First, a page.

Why Watching Miss Marple Will Make You All Nostalgic

Miss Marple won’t just bring out your inner detective – it’s also sure to make you swoon with nostalgia – even if you’re far too young to actually remember the era it’s set in. Here’s why…

Miss Marple


The English countryside is necessarily nostalgia-inducing, but Marple-land most definitely is. Just look at it, with its small gossipy communities, faithful church-going folk, pompous squires with fat moustaches, and fresh-faced young women riding bicycles with little straw baskets on the front. And just think of the village names. St. Mary Mead... Chipping Cleghorn! How perfectly adorable it all is.


It's not just the villages that have outstandingly quaint and old-fashioned names. How about the characters themselves? Whether victims, villains or baffled onlookers, the good citizens of Marple-land have exactly the sorts of names you just don't get anymore. Percival Fortescue. Maud Calthrop. Dolly Bantry. Basil Blake. And let's not forget Vivian Dubois.


You don't have to be an old stick-in-the-mud to hanker for times when people remembered their manners. And most of us contemporary oafs could learn a thing or two from the fine gentlemen and poised ladies in Miss Marple. Look at how everyone's forever bowing and curtseying, or doffing their caps and giving up their seats. Why, the killers themselves have more manners than today's average human being - even if their adherence to social etiquette doesn't quite extend to not murdering people...


Is anything more evocative of a bygone Britain than big wrought-iron train stations filled with pea soup smoke from the chugging steam engines? And it's not just the foggy atmosphere and the blowing whistles and the sound of the chug-chug-chugging. It's the helpful porters in uniforms (complete with shiny black caps) helping carry the battered suitcases of dotty old ladies under their arms. Where have they gone? Where?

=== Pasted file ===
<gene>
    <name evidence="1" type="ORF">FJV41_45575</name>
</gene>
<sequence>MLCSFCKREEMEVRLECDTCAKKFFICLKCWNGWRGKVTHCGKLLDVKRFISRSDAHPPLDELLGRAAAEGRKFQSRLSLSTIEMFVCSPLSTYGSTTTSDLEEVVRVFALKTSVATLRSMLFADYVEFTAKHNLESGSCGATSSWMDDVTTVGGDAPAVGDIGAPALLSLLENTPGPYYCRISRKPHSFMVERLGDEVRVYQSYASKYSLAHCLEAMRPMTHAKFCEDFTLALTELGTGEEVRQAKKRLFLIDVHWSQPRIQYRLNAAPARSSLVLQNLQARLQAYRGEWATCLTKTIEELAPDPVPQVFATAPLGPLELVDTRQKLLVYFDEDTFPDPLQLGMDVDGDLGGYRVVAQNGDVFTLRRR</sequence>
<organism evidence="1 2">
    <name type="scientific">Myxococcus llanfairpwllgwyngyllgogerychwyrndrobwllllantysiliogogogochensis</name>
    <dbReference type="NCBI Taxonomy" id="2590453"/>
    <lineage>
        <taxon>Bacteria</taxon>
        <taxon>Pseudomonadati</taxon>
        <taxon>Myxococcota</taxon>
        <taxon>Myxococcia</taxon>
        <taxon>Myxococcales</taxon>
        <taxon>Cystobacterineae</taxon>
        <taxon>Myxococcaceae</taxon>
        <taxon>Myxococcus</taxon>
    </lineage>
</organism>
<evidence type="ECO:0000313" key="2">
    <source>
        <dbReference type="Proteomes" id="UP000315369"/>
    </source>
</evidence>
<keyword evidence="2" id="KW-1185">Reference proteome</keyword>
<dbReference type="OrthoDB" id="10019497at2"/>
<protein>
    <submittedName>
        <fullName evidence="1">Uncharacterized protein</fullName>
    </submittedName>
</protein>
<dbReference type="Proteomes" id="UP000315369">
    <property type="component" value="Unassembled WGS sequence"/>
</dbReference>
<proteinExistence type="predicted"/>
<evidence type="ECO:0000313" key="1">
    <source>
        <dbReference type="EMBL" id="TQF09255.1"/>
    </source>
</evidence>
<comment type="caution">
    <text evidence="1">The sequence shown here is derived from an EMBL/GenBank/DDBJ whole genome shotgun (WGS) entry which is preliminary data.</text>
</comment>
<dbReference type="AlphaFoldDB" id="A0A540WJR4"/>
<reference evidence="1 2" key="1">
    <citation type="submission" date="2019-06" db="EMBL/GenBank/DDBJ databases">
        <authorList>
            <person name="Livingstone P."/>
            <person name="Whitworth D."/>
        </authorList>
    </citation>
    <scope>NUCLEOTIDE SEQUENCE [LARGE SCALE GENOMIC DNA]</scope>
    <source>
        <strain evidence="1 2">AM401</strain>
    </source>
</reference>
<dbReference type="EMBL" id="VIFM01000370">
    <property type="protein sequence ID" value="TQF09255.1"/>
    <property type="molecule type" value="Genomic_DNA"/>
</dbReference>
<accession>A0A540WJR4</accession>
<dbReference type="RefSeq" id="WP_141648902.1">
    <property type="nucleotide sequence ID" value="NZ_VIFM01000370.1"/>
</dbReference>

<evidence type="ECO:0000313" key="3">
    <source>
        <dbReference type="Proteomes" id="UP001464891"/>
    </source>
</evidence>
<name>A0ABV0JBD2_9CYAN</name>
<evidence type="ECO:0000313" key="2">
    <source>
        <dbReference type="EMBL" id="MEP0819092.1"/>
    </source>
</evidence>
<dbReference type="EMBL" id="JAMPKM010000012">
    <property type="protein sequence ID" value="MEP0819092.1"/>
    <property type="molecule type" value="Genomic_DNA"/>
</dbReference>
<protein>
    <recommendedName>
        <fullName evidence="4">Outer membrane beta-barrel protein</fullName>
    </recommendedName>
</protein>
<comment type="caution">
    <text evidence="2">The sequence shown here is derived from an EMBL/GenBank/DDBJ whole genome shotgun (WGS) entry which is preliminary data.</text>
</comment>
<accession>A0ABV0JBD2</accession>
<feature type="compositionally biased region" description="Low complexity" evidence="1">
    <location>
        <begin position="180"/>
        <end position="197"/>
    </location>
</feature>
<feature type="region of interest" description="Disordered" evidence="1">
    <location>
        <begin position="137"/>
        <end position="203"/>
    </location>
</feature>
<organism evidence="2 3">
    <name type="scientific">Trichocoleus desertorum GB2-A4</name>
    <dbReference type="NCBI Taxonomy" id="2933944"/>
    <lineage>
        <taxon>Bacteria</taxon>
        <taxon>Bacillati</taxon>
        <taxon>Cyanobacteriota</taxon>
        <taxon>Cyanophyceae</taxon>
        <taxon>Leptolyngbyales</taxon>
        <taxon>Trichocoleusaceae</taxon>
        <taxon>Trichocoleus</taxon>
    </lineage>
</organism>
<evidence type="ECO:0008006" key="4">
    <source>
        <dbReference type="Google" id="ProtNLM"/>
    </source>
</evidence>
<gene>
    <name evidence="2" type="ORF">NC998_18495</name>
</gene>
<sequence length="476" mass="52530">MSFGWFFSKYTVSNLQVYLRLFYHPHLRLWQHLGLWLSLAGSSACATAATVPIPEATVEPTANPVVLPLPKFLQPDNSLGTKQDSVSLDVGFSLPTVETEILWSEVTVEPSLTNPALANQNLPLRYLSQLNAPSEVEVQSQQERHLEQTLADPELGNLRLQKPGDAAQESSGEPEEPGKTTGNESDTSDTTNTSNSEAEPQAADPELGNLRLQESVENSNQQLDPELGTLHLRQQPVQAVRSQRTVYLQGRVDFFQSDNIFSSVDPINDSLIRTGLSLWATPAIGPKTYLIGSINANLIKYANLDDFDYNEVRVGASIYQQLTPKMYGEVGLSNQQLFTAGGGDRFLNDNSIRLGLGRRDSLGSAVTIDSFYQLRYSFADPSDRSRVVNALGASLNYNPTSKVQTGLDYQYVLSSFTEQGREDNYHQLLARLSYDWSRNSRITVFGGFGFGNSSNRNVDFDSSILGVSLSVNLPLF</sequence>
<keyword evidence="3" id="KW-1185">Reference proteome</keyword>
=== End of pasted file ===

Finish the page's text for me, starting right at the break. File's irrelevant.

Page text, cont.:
You don't have to be a car-fancier to appreciate the rather lovely automobiles on show in Miss Marple. Consider their sweeping, nay voluptuous, curves. The big proud bonnets. Or the vintage sports cars racing along country lines, transporting a smirking cad to his conquest. Watching Miss Marple will make motors seem glamorous again.


Miss Marple reminds us that, once upon a time, everyone wore hats. Everyone. Literally. Bowler hats. Flat caps. And whatever you call those hats that Miss Marple herself wears. Lady hats? Queenly hats? The point is: hats. They're everywhere. Except indoors (see the bit about good manners above).


Now, we're not saying rigid class systems are good things. But it's part of the nostalgia value of Miss Marple to be immersed in a world where hotel managers will openly scoff at the "low class" of certain guests, people at garden parties act all snooty towards the hired help, and chambermaids in perfect black and white uniforms scurry around waiting and foot on bloated upper-middle-class buffoons. Not so much the good old days as the bad old days, but old days nevertheless...


You can't so much as stroll down a country lane in Marple-land without a nice vicar wandering by and nodding his head in your direction. This, after all, was a time when vicars were stalwarts of the community, and people actually knew their local clergymen by name. And do you know, there's a bit where Miss Marple herself actually utters the words "More tea, vicar?" Ah, those were the days.